Too often medical treatment for mental illness requires a middle man, the judicial or court system. I can still remember the rattling of keys, closing and opening of bars, police officers with guns on hips, and going before the judge when we sought treatment for our then 16 year old daughter. Treating severe mental illness requires placement in a facility. The court is to ensure that the individual's personal liberty is not violated and to protect the public.
In June 1913, a hearing before the Chancery Court was held for cousin Lena Mae Durr to determine if she was insane by six citizens of Hazlehurst, Copiah County, MS. It was determined that she was insane and she was to be placed in one of the State Lunatic Asylums but because no beds were available she was to be placed in the local Poor House.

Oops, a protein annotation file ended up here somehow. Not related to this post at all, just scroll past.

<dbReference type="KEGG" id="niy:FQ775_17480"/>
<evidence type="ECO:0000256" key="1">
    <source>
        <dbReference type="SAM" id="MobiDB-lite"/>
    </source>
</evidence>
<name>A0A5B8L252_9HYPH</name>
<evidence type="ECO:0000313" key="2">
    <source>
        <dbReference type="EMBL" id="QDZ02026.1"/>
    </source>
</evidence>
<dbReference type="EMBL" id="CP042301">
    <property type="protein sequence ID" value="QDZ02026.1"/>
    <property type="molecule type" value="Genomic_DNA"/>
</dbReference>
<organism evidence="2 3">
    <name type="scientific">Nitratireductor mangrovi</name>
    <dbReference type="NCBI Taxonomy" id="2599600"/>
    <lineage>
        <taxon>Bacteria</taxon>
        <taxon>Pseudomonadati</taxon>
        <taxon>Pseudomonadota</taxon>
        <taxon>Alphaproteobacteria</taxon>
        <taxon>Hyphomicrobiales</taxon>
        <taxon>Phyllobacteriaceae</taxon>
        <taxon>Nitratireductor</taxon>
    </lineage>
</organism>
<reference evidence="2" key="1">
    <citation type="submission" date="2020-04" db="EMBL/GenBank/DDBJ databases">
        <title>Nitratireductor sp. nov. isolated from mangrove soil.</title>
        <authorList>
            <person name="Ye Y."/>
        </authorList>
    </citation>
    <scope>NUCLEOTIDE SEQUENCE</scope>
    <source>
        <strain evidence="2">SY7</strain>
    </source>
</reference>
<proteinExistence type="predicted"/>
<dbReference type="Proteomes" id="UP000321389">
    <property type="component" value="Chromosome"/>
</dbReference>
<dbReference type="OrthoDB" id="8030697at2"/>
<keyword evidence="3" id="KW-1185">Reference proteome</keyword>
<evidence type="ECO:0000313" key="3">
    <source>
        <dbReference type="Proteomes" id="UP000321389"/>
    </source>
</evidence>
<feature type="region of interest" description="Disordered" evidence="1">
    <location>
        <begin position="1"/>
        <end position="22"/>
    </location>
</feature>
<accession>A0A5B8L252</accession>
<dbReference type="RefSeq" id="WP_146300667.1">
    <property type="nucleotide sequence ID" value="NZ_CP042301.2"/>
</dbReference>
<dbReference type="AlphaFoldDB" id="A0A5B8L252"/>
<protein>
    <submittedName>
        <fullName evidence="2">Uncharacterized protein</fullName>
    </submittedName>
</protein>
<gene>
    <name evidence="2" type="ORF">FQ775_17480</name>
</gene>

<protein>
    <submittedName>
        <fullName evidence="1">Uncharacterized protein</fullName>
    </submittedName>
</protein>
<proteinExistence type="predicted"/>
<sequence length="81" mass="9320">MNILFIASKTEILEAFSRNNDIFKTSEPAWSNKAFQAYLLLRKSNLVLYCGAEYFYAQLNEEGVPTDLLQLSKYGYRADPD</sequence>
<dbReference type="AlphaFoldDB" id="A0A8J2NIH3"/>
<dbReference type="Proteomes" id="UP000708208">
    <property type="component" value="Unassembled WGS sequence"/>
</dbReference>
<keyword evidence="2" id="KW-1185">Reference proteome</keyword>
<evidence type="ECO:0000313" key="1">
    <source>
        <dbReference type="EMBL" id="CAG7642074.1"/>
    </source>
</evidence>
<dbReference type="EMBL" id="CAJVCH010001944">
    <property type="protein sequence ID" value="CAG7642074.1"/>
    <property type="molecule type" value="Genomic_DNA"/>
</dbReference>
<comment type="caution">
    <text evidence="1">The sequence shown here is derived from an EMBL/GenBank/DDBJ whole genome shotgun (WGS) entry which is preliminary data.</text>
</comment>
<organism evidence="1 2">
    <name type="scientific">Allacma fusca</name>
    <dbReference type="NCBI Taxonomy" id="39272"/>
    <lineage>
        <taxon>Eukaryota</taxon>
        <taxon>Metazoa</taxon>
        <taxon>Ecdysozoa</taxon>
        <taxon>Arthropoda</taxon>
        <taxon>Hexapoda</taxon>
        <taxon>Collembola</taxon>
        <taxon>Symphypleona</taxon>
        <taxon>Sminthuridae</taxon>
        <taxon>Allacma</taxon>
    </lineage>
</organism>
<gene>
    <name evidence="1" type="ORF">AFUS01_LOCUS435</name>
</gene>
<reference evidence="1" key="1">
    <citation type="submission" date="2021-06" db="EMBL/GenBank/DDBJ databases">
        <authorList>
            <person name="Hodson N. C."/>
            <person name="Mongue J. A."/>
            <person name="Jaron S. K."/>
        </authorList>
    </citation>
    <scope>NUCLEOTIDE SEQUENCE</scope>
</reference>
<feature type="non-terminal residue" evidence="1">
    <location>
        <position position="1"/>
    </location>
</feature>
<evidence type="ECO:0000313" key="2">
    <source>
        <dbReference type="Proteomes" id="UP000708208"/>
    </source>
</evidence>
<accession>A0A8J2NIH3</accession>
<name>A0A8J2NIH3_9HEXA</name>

Here is a description of the place Lena Mae was sent.
From The American Poor-farm and Its Inmates, by Harry C. Evans
Lena Mae had a short stay. She was ordered to the Poor House on the 21 day of June 1913. She died 27 Sept 1913 of pellagra which is a vitamin deficiency disease most commonly caused by a chronic lack of niacin in the diet. A few of the symptoms of pellagra are: insomnia, mental confusion, diarrhea, red skin lesions, and eventually dementia. In affluent societies, a majority of patients with clinical pellagra are poor, homeless, alcohol-dependent, or psychiatric patients who refuse food.
Lena Mae was buried on the Poor Farm.